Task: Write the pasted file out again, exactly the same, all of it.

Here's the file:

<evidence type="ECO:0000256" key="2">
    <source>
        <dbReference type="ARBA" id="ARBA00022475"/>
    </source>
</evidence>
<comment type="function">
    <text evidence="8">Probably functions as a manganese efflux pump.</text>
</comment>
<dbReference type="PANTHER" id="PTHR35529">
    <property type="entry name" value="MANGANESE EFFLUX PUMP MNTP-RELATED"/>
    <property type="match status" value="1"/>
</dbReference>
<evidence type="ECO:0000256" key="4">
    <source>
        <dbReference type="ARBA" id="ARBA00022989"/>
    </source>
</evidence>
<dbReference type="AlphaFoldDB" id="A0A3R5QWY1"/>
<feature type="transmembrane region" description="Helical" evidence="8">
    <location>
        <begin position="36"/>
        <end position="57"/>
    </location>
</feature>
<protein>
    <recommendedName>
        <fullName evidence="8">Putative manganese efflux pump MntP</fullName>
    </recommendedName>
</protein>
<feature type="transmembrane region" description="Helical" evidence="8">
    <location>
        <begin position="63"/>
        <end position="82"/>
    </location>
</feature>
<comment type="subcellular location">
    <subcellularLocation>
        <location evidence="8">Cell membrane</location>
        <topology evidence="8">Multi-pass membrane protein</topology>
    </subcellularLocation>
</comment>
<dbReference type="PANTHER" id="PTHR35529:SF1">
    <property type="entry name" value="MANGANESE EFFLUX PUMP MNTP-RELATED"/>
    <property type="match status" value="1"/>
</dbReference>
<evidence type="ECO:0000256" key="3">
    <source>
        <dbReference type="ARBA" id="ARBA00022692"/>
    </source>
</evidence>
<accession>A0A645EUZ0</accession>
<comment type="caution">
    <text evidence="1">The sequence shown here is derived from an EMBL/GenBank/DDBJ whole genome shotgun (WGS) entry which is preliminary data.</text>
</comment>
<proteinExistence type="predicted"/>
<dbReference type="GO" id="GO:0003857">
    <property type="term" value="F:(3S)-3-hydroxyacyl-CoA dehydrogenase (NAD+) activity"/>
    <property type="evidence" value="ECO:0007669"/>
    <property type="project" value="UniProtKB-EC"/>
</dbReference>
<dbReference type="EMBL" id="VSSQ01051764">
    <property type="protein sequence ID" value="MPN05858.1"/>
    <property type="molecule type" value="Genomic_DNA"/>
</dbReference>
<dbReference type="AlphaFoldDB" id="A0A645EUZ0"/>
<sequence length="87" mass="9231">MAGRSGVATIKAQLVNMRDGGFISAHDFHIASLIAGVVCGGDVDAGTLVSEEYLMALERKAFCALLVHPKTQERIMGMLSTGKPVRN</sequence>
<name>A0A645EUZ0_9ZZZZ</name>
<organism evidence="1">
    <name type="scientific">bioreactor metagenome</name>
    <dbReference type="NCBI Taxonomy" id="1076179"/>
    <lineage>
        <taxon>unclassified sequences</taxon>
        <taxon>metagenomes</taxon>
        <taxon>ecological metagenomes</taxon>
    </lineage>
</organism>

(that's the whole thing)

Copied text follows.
<evidence type="ECO:0000256" key="2">
    <source>
        <dbReference type="ARBA" id="ARBA00022475"/>
    </source>
</evidence>
<comment type="function">
    <text evidence="8">Probably functions as a manganese efflux pump.</text>
</comment>
<dbReference type="PANTHER" id="PTHR35529">
    <property type="entry name" value="MANGANESE EFFLUX PUMP MNTP-RELATED"/>
    <property type="match status" value="1"/>
</dbReference>
<evidence type="ECO:0000256" key="4">
    <source>
        <dbReference type="ARBA" id="ARBA00022989"/>
    </source>
</evidence>
<dbReference type="AlphaFoldDB" id="A0A3R5QWY1"/>
<feature type="transmembrane region" description="Helical" evidence="8">
    <location>
        <begin position="36"/>
        <end position="57"/>
    </location>
</feature>
<protein>
    <recommendedName>
        <fullName evidence="8">Putative manganese efflux pump MntP</fullName>
    </recommendedName>
</protein>
<feature type="transmembrane region" description="Helical" evidence="8">
    <location>
        <begin position="63"/>
        <end position="82"/>
    </location>
</feature>
<comment type="subcellular location">
    <subcellularLocation>
        <location evidence="8">Cell membrane</location>
        <topology evidence="8">Multi-pass membrane protein</topology>
    </subcellularLocation>
</comment>
<dbReference type="PANTHER" id="PTHR35529:SF1">
    <property type="entry name" value="MANGANESE EFFLUX PUMP MNTP-RELATED"/>
    <property type="match status" value="1"/>
</dbReference>
<evidence type="ECO:0000256" key="3">
    <source>
        <dbReference type="ARBA" id="ARBA00022692"/>
    </source>
</evidence>
<accession>A0A645EUZ0</accession>
<comment type="caution">
    <text evidence="1">The sequence shown here is derived from an EMBL/GenBank/DDBJ whole genome shotgun (WGS) entry which is preliminary data.</text>
</comment>
<proteinExistence type="predicted"/>
<dbReference type="GO" id="GO:0003857">
    <property type="term" value="F:(3S)-3-hydroxyacyl-CoA dehydrogenase (NAD+) activity"/>
    <property type="evidence" value="ECO:0007669"/>
    <property type="project" value="UniProtKB-EC"/>
</dbReference>
<dbReference type="EMBL" id="VSSQ01051764">
    <property type="protein sequence ID" value="MPN05858.1"/>
    <property type="molecule type" value="Genomic_DNA"/>
</dbReference>
<dbReference type="AlphaFoldDB" id="A0A645EUZ0"/>
<sequence length="87" mass="9231">MAGRSGVATIKAQLVNMRDGGFISAHDFHIASLIAGVVCGGDVDAGTLVSEEYLMALERKAFCALLVHPKTQERIMGMLSTGKPVRN</sequence>
<name>A0A645EUZ0_9ZZZZ</name>
<organism evidence="1">
    <name type="scientific">bioreactor metagenome</name>
    <dbReference type="NCBI Taxonomy" id="1076179"/>
    <lineage>
        <taxon>unclassified sequences</taxon>
        <taxon>metagenomes</taxon>
        <taxon>ecological metagenomes</taxon>
    </lineage>
</organism>